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September 2014 Archives

Determining the paternity of a child

In Massachusetts, unmarried parents can sign an agreement that establishes the identity of the legal father if both parties agree or if either party asks the court to do so. The easiest way is for the parties to sign a form, called the voluntary acknowledgement of parentage. No court action is needed, and they can complete the documents at the hospital, through their city or town clerk, or at the Registry of Vital Records and Statistics. In the latter location, the process can be conducted via mail. At the hospital, the parents will not need to pay, but there is a fee associated with filing the paperwork in the other two situations. However, if either parent is uncertain about whom the biological father is, they should ask the court for a paternity test.

Custody agreements, what family courts look for

When a couple with children ends their marriage, a court works to ensure that the best interests of any children will be met. Parents in Massachusetts can come to a custody agreement on their own, and a judge will view a plan and either make changes or enter an order in accordance with the plan when finding no problems.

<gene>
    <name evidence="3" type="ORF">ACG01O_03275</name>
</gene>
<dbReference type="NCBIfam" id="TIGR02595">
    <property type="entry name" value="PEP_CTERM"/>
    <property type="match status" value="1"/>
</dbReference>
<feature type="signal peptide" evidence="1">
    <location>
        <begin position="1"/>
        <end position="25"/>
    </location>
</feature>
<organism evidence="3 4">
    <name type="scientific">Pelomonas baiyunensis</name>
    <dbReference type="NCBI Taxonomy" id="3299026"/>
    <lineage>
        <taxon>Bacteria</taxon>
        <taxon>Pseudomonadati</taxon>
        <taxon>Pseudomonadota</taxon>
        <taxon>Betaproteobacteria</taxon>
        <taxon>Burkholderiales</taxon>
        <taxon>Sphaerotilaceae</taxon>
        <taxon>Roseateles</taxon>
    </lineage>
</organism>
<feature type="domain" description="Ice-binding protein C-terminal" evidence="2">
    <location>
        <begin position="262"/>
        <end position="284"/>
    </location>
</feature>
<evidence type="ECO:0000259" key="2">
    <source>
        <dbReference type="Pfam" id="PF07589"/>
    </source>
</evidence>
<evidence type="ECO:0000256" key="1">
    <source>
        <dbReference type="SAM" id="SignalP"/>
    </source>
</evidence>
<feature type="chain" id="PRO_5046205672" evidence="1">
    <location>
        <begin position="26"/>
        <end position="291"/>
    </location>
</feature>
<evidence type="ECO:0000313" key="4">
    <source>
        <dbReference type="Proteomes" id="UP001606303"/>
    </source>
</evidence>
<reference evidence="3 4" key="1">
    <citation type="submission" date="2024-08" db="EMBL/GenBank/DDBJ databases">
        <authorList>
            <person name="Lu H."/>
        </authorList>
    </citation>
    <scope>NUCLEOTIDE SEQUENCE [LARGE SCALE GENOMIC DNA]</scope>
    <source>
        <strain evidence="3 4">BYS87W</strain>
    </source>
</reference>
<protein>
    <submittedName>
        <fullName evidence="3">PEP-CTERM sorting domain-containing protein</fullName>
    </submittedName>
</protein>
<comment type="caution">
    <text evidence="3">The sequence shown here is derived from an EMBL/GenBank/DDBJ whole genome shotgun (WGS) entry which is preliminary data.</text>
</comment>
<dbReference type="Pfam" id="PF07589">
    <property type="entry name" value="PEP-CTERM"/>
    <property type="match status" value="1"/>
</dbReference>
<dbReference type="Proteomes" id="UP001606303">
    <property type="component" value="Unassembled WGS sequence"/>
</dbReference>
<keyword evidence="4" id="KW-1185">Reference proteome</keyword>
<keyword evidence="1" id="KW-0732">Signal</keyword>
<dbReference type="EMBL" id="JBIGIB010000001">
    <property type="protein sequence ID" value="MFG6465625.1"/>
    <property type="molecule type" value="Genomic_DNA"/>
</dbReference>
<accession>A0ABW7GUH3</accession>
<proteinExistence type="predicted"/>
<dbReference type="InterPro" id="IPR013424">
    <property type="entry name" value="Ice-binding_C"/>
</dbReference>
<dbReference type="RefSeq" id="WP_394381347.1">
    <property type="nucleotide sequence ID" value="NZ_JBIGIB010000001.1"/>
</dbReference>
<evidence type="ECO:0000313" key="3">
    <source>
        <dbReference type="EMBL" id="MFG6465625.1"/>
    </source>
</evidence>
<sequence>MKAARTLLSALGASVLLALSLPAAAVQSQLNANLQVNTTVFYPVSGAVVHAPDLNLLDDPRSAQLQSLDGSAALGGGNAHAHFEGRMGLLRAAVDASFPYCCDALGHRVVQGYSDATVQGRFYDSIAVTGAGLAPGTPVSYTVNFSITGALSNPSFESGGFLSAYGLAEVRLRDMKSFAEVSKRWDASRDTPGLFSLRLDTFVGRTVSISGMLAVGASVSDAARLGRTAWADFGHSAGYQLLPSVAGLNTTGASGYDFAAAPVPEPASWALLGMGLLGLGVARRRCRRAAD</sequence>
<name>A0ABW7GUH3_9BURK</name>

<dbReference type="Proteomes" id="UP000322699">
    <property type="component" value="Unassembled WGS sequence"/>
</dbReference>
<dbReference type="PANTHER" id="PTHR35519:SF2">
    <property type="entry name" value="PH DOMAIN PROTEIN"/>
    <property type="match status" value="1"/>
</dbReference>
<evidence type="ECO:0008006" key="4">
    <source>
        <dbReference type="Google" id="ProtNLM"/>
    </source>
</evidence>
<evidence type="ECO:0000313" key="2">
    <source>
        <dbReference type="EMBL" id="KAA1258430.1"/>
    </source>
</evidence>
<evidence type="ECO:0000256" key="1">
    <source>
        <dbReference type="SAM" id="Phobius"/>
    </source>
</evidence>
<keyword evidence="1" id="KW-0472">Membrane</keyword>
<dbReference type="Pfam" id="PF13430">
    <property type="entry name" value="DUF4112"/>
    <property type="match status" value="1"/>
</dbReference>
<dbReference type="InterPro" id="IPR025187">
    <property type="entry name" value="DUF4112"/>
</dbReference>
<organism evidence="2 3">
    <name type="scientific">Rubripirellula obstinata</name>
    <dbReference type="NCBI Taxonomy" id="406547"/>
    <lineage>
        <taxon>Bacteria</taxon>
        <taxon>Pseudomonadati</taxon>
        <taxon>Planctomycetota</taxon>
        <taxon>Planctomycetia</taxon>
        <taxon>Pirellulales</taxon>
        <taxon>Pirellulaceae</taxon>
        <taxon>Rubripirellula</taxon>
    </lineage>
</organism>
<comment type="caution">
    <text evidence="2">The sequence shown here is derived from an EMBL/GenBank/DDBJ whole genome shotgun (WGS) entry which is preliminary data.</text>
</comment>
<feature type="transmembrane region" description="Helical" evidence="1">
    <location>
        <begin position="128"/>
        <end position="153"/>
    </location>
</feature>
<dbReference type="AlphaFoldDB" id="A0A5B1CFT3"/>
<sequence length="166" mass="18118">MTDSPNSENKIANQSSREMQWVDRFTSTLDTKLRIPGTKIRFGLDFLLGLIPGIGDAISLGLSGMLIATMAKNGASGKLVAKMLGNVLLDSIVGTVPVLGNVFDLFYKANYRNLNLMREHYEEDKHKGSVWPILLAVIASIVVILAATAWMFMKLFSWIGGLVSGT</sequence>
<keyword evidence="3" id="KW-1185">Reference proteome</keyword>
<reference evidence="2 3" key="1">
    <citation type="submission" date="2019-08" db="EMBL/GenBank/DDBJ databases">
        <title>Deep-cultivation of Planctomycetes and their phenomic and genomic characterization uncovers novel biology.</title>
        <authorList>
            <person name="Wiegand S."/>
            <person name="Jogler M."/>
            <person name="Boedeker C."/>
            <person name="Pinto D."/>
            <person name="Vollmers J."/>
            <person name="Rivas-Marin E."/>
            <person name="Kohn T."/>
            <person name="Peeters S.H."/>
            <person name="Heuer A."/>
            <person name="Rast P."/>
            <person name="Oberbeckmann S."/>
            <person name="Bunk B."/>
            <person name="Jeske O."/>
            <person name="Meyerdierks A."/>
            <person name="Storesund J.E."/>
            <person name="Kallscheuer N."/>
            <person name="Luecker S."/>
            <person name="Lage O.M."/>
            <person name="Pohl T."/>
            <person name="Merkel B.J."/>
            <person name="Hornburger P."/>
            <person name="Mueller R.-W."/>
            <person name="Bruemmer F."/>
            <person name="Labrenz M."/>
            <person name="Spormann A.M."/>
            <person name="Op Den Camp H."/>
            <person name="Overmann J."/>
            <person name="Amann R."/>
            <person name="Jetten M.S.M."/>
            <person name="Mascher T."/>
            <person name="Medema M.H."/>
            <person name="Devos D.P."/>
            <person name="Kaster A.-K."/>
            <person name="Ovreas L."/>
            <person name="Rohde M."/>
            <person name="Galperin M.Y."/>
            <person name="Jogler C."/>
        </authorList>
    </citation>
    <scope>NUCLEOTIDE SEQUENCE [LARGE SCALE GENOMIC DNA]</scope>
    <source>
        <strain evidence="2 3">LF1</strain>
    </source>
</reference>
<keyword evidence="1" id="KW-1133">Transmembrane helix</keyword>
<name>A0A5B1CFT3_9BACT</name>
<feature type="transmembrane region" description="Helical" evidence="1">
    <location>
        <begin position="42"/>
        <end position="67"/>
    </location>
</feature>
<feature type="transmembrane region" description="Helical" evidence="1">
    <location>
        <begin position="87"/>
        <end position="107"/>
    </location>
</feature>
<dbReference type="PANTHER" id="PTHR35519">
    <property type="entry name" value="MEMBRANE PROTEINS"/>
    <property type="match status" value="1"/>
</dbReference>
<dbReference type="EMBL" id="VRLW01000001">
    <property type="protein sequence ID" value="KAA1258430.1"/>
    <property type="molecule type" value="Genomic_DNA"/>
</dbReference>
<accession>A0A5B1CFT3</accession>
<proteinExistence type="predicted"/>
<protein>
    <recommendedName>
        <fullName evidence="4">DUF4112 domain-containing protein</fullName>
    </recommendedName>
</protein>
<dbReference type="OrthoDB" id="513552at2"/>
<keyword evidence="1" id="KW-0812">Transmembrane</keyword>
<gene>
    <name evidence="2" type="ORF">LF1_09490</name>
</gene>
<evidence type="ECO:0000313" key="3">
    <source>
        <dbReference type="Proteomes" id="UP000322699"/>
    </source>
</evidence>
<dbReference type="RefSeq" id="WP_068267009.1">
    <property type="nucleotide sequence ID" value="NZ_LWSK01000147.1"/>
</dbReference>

Divorcing couples may benefit from a forensic accountant

Massachusetts individuals undertaking a high-asset divorce may benefit from having a forensic accountant on their legal team. The most common legal issues revolve around property division and debts, and a forensic accountant could help in ensuring that assets are properly valued and that the property division process runs smoothly.

How child support is determined in Massachusetts

Child support payments are court-ordered financial support that parents are obligated to provide to assist with the costs of raising a child. According to state law, all children are entitled to this financial support from their parents, even if their parents are divorced or were never married. In Massachusetts, child support obligations usually end when a child reaches 18 years of age, though it may be extended if the child is still in school, disabled and under guardianship or enrolled in a full-time undergraduate program.

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